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Mathematics for Elementary Teachers: An Activity Approach, 8/e
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Motions in Geometry
Drawing Escher-Type Tessellations
Mathematics for Elementary Teachers: A Conceptual Approach

Math Investigations

Laboratory Investigation 11.2

Tessellations
The following steps illustrate a method of altering the sides of an equilateral triangle to obtain a non polygonal figure that will tessellate. These steps can be carried out with pencil and paper or by computer software programs. Step 1 Draw a curve from A to B.

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Step 2 Rotate the curve about point B so that A maps to C.

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Step 3 Label the midpoint of as D, and draw a curve from D to C. Rotate this curve about D so that C maps to A.

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Once the lines of the original figure have been erased, the figure that remains will tessellate.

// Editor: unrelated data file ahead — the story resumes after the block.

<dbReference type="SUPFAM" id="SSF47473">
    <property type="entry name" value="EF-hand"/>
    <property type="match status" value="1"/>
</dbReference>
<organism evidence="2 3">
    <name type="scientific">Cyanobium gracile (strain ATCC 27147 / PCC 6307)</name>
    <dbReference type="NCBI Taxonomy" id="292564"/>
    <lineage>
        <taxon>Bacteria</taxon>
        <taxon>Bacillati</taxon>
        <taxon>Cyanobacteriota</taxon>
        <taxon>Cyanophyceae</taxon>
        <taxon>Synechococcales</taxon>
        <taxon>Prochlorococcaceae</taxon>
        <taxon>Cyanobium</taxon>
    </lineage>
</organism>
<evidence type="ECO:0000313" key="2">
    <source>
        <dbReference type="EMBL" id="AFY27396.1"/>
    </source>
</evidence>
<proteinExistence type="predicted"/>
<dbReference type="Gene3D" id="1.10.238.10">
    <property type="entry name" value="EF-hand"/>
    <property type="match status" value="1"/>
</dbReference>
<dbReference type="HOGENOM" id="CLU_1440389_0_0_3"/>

Starting Points for Investigations

  1. If the preceding figure is used to form a tessellation, which of the transformations (rotation, translation, reflection) will map the preceding tessellation onto itself?
  2. Step 3 produces a curve on one side of the triangle that is said to have point symmetry because it can be rotated onto itself by a 180˚ rotation. Suppose Step 3 is used to produce a curve with point symmetry on all three sides of a triangle. Will the resulting figure tessellate?
  3. Suppose Step 3 is used to create a curve with point symmetry on each of the six sides of a regular hexagon. Will the resulting figure tessellate?

Tessellations Investigation (Chapter 11, Section 2)
Read Me - Tessellations Instructions (Word Format) (35.0K)

Click on Geometer's Sketchpad in the left menu for information
GSP file--Investigation 11.2: Tessellations (15.0K)